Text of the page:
Nigeria’s journey towards democracy has been an arduous one. Prior to the enactment of its 1999 Constitution, attempts at introducing constitutional democracy – although dating back to colonial rule – were marred by military autocracy. Having endured decades of repression, oppression, and human rights abuses, the return to democratic civilian rule in 1999 was a significant victory for Nigerians and has been commemorated by annual Democracy Day celebrations since this time. This year, Nigerians marked their restoration to democracy with widespread protests in different parts of the country and abroad, demanding good governance, equity and justice. How did we get here?
Equality and autonomy have been long established as fundamental principles of democracy. To advance democratic governance, rights to political and public participation must be recognised and protected. But recent happenings in Nigeria point to rising inequalities in participation and the weakening of political freedoms. The activities of the government have created a socio-political and economic environment characterised by institutional decay, impunity and a disregard for the rule of law, posing new challenges for Nigeria’s democracy.
Barely nine months ago, the #EndSARS protest, which saw Nigerian youths stand up to police brutality, extortion and harassment, drew global attention to the plight of Nigerians. In response to these protests, the Nigerian Army used excessive force, killing at least 12 unarmed protesters and violating the fundamental rights of others. The impropriety of these actions sparked worldwide condemnation, but despite the criticisms, the Nigerian government is yet to fully meet the demands of the protesters, and violations of the people’s right to access information and participate in governance have remained.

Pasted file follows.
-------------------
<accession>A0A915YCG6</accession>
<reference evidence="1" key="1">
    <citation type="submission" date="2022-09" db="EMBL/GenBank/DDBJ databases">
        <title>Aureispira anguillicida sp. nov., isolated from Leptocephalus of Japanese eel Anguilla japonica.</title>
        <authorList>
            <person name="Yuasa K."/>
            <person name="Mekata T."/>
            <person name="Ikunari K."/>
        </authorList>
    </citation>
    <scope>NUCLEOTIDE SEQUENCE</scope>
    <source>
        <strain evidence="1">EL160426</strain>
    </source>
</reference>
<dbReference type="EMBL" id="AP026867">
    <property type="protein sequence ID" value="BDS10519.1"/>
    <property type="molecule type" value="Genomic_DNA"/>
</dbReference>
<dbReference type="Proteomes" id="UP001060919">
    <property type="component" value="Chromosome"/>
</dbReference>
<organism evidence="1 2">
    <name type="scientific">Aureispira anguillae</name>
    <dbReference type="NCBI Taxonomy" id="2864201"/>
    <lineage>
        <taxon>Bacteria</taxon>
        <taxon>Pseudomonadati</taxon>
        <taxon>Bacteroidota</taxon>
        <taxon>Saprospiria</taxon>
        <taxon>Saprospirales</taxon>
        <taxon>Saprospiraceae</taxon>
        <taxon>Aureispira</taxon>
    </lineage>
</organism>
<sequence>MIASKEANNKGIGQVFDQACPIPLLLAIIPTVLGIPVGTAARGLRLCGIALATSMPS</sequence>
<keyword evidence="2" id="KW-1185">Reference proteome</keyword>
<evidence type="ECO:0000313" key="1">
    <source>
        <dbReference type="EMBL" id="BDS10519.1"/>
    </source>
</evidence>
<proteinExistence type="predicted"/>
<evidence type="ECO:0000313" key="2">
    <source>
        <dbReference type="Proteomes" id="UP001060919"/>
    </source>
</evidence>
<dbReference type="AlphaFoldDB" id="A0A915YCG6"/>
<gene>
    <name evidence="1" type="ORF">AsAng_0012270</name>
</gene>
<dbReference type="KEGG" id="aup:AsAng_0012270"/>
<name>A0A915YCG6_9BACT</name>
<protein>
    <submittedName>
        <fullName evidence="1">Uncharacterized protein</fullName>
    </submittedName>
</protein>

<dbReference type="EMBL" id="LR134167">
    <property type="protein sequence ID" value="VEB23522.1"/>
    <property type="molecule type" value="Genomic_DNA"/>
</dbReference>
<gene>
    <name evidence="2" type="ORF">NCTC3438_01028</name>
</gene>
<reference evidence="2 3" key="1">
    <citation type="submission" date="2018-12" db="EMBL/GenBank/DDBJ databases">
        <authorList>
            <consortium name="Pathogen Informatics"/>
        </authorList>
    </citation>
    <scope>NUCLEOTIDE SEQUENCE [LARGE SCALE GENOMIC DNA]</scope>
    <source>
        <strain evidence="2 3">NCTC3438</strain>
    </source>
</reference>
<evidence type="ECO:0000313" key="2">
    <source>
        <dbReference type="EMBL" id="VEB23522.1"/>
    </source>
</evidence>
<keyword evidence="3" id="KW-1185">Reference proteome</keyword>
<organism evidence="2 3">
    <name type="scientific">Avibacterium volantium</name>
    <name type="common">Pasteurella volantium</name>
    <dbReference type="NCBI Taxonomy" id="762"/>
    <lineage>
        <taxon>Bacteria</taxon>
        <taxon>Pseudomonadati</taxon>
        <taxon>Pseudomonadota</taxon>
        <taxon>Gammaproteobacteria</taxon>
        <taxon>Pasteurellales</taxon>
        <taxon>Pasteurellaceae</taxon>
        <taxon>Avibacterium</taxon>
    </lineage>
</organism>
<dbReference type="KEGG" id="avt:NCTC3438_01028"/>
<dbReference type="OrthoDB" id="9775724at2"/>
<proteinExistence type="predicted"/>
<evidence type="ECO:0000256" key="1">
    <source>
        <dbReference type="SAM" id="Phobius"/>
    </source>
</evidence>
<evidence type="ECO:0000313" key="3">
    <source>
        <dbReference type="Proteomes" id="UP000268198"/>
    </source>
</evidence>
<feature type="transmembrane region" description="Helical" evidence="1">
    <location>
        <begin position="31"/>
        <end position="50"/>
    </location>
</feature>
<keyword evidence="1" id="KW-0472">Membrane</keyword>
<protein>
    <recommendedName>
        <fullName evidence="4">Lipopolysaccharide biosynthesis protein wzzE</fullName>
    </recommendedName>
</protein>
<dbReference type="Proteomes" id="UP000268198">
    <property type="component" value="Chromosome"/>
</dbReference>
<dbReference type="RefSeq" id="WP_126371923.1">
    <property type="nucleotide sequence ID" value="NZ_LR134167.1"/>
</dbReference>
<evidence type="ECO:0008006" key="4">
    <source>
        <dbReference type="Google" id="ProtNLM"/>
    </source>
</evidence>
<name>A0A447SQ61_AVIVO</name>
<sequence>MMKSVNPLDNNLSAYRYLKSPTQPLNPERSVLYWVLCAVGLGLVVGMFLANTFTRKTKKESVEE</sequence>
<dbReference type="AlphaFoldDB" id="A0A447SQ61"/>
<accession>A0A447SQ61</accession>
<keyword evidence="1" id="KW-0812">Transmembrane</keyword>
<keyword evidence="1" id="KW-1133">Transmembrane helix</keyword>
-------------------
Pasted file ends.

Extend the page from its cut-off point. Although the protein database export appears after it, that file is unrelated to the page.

The extent of the problem is demonstrated by the recent ban on Twitter. Following Twitter’s removal of a tweet by President Muhammadu Buhari which threatened state violence towards anyone in support of separatist movements in the south eastern region of the country, the Nigerian government announced the indefinite suspension of the service in Nigeria without any legal basis. Authority to prosecute members of the public who circumvent the ban was also granted to federal prosecutors.
Of even greater concern than this is the implication of insecurity, conflicts, and separatist agitations for the people’s right to participate in governance. On one hand, Nigeria is faced with challenges of insurgency, banditry and farmer-herdsmen conflicts in its northern region, while also battling calls for secession and conflicts related to resource control in the south. These security issues have the capacity to upset the stability of the upcoming 2023 general elections and Nigeria’s democracy as a whole. This is because participation, the cornerstone of democracy, is significantly hindered in the face of rising conflicts.
Democracy rests on the principle of popular sovereignty: the idea that the authority of the state is derived from and preserved by the consent of the people. Democratic processes and governance systems are therefore inherently flawed if they are characterised by exclusion of the governed. Unfortunately, being a multi-ethnic and pluralistic state, the problem of exclusion and marginalization is not unknown to Nigeria. Since gaining independence, increased ethnic consciousness has led to exclusion in the distribution of power and resources among the units of the Nigerian federation. Indeed, seven years post-independence, ethnic tensions culminated in the persecution and marginalisation of the Igbo people of South Eastern Nigeria, resulting in a thirty-month Civil War between the government of Nigeria and the secessionist Republic of Biafra.